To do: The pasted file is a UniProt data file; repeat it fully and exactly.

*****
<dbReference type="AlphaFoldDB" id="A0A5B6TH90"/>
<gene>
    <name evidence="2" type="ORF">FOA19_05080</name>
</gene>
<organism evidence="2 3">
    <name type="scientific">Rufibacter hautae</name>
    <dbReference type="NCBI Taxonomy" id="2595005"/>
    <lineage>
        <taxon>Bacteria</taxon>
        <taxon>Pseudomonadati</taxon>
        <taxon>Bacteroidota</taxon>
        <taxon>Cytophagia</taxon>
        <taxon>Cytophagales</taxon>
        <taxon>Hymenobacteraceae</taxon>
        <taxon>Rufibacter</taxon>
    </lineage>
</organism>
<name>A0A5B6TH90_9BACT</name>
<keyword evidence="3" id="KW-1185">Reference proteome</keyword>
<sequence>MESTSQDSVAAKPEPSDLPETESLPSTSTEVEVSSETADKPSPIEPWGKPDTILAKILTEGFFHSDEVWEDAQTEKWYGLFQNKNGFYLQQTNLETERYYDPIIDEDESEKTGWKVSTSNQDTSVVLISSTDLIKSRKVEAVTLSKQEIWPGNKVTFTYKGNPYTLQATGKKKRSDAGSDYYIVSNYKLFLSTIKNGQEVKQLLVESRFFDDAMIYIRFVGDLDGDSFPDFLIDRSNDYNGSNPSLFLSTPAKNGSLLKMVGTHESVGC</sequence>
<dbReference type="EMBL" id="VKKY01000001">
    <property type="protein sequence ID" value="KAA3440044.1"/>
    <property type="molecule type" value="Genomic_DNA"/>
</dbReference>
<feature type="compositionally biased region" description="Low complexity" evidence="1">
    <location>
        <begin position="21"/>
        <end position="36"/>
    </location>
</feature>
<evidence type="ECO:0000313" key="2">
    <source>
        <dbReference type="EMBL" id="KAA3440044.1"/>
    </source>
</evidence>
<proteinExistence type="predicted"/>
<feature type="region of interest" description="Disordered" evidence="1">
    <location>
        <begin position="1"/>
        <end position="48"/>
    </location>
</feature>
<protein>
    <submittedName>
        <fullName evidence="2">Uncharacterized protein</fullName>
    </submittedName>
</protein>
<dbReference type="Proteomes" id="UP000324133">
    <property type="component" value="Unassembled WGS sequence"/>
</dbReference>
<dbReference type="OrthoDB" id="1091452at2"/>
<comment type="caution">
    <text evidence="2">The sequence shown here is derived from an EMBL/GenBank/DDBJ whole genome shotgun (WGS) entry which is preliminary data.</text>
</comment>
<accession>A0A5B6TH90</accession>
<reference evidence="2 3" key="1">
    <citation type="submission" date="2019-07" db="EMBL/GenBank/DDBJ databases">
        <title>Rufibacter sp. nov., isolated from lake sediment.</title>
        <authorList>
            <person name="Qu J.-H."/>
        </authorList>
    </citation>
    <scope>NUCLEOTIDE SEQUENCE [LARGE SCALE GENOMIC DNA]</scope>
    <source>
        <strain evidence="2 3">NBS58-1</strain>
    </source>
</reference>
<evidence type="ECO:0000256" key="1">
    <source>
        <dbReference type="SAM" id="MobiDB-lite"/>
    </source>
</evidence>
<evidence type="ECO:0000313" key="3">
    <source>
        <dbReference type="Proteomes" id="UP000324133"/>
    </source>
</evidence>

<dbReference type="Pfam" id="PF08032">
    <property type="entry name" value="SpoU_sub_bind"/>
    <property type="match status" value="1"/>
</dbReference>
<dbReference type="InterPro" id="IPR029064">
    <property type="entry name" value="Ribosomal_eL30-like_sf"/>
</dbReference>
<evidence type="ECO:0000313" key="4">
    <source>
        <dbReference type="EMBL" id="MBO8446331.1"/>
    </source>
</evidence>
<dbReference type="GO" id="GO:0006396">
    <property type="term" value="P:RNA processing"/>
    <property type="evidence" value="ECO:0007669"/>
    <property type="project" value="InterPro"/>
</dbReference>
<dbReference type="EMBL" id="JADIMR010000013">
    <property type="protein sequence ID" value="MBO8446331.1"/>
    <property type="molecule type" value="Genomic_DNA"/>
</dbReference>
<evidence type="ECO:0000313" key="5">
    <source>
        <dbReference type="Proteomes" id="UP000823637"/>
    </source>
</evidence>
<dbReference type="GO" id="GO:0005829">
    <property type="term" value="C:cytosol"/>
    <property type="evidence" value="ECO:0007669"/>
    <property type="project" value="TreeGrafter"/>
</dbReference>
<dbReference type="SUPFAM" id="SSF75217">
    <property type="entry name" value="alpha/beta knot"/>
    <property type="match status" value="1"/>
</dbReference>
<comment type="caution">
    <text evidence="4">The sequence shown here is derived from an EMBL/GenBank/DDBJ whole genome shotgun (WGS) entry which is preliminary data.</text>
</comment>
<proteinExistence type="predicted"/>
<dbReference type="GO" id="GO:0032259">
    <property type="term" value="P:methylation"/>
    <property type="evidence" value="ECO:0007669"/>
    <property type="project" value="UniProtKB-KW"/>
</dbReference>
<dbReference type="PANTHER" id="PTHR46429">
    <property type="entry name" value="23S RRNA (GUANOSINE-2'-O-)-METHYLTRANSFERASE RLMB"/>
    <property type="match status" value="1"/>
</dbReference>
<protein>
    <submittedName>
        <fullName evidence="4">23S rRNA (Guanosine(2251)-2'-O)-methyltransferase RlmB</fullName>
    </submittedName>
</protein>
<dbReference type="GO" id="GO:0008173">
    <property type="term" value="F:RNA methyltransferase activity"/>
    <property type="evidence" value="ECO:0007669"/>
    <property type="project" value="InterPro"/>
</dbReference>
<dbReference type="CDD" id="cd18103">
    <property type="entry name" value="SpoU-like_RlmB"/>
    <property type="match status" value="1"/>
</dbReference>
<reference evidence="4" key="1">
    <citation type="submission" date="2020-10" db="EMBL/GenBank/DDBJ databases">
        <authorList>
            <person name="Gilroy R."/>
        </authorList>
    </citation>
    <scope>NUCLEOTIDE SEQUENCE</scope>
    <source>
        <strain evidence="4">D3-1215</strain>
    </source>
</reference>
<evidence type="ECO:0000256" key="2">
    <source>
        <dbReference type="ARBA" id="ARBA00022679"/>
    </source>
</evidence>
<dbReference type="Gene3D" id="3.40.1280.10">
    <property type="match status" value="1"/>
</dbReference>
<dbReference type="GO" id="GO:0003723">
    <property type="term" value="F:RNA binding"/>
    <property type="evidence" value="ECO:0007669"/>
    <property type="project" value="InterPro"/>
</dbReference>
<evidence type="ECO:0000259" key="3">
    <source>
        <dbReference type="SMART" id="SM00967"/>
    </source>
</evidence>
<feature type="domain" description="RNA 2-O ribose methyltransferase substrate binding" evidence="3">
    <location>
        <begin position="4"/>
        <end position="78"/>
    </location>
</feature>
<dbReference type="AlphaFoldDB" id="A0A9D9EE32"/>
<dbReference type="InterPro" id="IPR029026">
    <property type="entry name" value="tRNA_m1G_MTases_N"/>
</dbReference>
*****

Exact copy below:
<dbReference type="AlphaFoldDB" id="A0A5B6TH90"/>
<gene>
    <name evidence="2" type="ORF">FOA19_05080</name>
</gene>
<organism evidence="2 3">
    <name type="scientific">Rufibacter hautae</name>
    <dbReference type="NCBI Taxonomy" id="2595005"/>
    <lineage>
        <taxon>Bacteria</taxon>
        <taxon>Pseudomonadati</taxon>
        <taxon>Bacteroidota</taxon>
        <taxon>Cytophagia</taxon>
        <taxon>Cytophagales</taxon>
        <taxon>Hymenobacteraceae</taxon>
        <taxon>Rufibacter</taxon>
    </lineage>
</organism>
<name>A0A5B6TH90_9BACT</name>
<keyword evidence="3" id="KW-1185">Reference proteome</keyword>
<sequence>MESTSQDSVAAKPEPSDLPETESLPSTSTEVEVSSETADKPSPIEPWGKPDTILAKILTEGFFHSDEVWEDAQTEKWYGLFQNKNGFYLQQTNLETERYYDPIIDEDESEKTGWKVSTSNQDTSVVLISSTDLIKSRKVEAVTLSKQEIWPGNKVTFTYKGNPYTLQATGKKKRSDAGSDYYIVSNYKLFLSTIKNGQEVKQLLVESRFFDDAMIYIRFVGDLDGDSFPDFLIDRSNDYNGSNPSLFLSTPAKNGSLLKMVGTHESVGC</sequence>
<dbReference type="EMBL" id="VKKY01000001">
    <property type="protein sequence ID" value="KAA3440044.1"/>
    <property type="molecule type" value="Genomic_DNA"/>
</dbReference>
<feature type="compositionally biased region" description="Low complexity" evidence="1">
    <location>
        <begin position="21"/>
        <end position="36"/>
    </location>
</feature>
<evidence type="ECO:0000313" key="2">
    <source>
        <dbReference type="EMBL" id="KAA3440044.1"/>
    </source>
</evidence>
<proteinExistence type="predicted"/>
<feature type="region of interest" description="Disordered" evidence="1">
    <location>
        <begin position="1"/>
        <end position="48"/>
    </location>
</feature>
<protein>
    <submittedName>
        <fullName evidence="2">Uncharacterized protein</fullName>
    </submittedName>
</protein>
<dbReference type="Proteomes" id="UP000324133">
    <property type="component" value="Unassembled WGS sequence"/>
</dbReference>
<dbReference type="OrthoDB" id="1091452at2"/>
<comment type="caution">
    <text evidence="2">The sequence shown here is derived from an EMBL/GenBank/DDBJ whole genome shotgun (WGS) entry which is preliminary data.</text>
</comment>
<accession>A0A5B6TH90</accession>
<reference evidence="2 3" key="1">
    <citation type="submission" date="2019-07" db="EMBL/GenBank/DDBJ databases">
        <title>Rufibacter sp. nov., isolated from lake sediment.</title>
        <authorList>
            <person name="Qu J.-H."/>
        </authorList>
    </citation>
    <scope>NUCLEOTIDE SEQUENCE [LARGE SCALE GENOMIC DNA]</scope>
    <source>
        <strain evidence="2 3">NBS58-1</strain>
    </source>
</reference>
<evidence type="ECO:0000256" key="1">
    <source>
        <dbReference type="SAM" id="MobiDB-lite"/>
    </source>
</evidence>
<evidence type="ECO:0000313" key="3">
    <source>
        <dbReference type="Proteomes" id="UP000324133"/>
    </source>
</evidence>

<dbReference type="Pfam" id="PF08032">
    <property type="entry name" value="SpoU_sub_bind"/>
    <property type="match status" value="1"/>
</dbReference>
<dbReference type="InterPro" id="IPR029064">
    <property type="entry name" value="Ribosomal_eL30-like_sf"/>
</dbReference>
<evidence type="ECO:0000313" key="4">
    <source>
        <dbReference type="EMBL" id="MBO8446331.1"/>
    </source>
</evidence>
<dbReference type="GO" id="GO:0006396">
    <property type="term" value="P:RNA processing"/>
    <property type="evidence" value="ECO:0007669"/>
    <property type="project" value="InterPro"/>
</dbReference>
<dbReference type="EMBL" id="JADIMR010000013">
    <property type="protein sequence ID" value="MBO8446331.1"/>
    <property type="molecule type" value="Genomic_DNA"/>
</dbReference>
<evidence type="ECO:0000313" key="5">
    <source>
        <dbReference type="Proteomes" id="UP000823637"/>
    </source>
</evidence>
<dbReference type="GO" id="GO:0005829">
    <property type="term" value="C:cytosol"/>
    <property type="evidence" value="ECO:0007669"/>
    <property type="project" value="TreeGrafter"/>
</dbReference>
<dbReference type="SUPFAM" id="SSF75217">
    <property type="entry name" value="alpha/beta knot"/>
    <property type="match status" value="1"/>
</dbReference>
<comment type="caution">
    <text evidence="4">The sequence shown here is derived from an EMBL/GenBank/DDBJ whole genome shotgun (WGS) entry which is preliminary data.</text>
</comment>
<proteinExistence type="predicted"/>
<dbReference type="GO" id="GO:0032259">
    <property type="term" value="P:methylation"/>
    <property type="evidence" value="ECO:0007669"/>
    <property type="project" value="UniProtKB-KW"/>
</dbReference>
<dbReference type="PANTHER" id="PTHR46429">
    <property type="entry name" value="23S RRNA (GUANOSINE-2'-O-)-METHYLTRANSFERASE RLMB"/>
    <property type="match status" value="1"/>
</dbReference>
<protein>
    <submittedName>
        <fullName evidence="4">23S rRNA (Guanosine(2251)-2'-O)-methyltransferase RlmB</fullName>
    </submittedName>
</protein>
<dbReference type="GO" id="GO:0008173">
    <property type="term" value="F:RNA methyltransferase activity"/>
    <property type="evidence" value="ECO:0007669"/>
    <property type="project" value="InterPro"/>
</dbReference>
<dbReference type="CDD" id="cd18103">
    <property type="entry name" value="SpoU-like_RlmB"/>
    <property type="match status" value="1"/>
</dbReference>
<reference evidence="4" key="1">
    <citation type="submission" date="2020-10" db="EMBL/GenBank/DDBJ databases">
        <authorList>
            <person name="Gilroy R."/>
        </authorList>
    </citation>
    <scope>NUCLEOTIDE SEQUENCE</scope>
    <source>
        <strain evidence="4">D3-1215</strain>
    </source>
</reference>
<evidence type="ECO:0000256" key="2">
    <source>
        <dbReference type="ARBA" id="ARBA00022679"/>
    </source>
</evidence>
<dbReference type="Gene3D" id="3.40.1280.10">
    <property type="match status" value="1"/>
</dbReference>
<dbReference type="GO" id="GO:0003723">
    <property type="term" value="F:RNA binding"/>
    <property type="evidence" value="ECO:0007669"/>
    <property type="project" value="InterPro"/>
</dbReference>
<evidence type="ECO:0000259" key="3">
    <source>
        <dbReference type="SMART" id="SM00967"/>
    </source>
</evidence>
<feature type="domain" description="RNA 2-O ribose methyltransferase substrate binding" evidence="3">
    <location>
        <begin position="4"/>
        <end position="78"/>
    </location>
</feature>
<dbReference type="AlphaFoldDB" id="A0A9D9EE32"/>
<dbReference type="InterPro" id="IPR029026">
    <property type="entry name" value="tRNA_m1G_MTases_N"/>
</dbReference>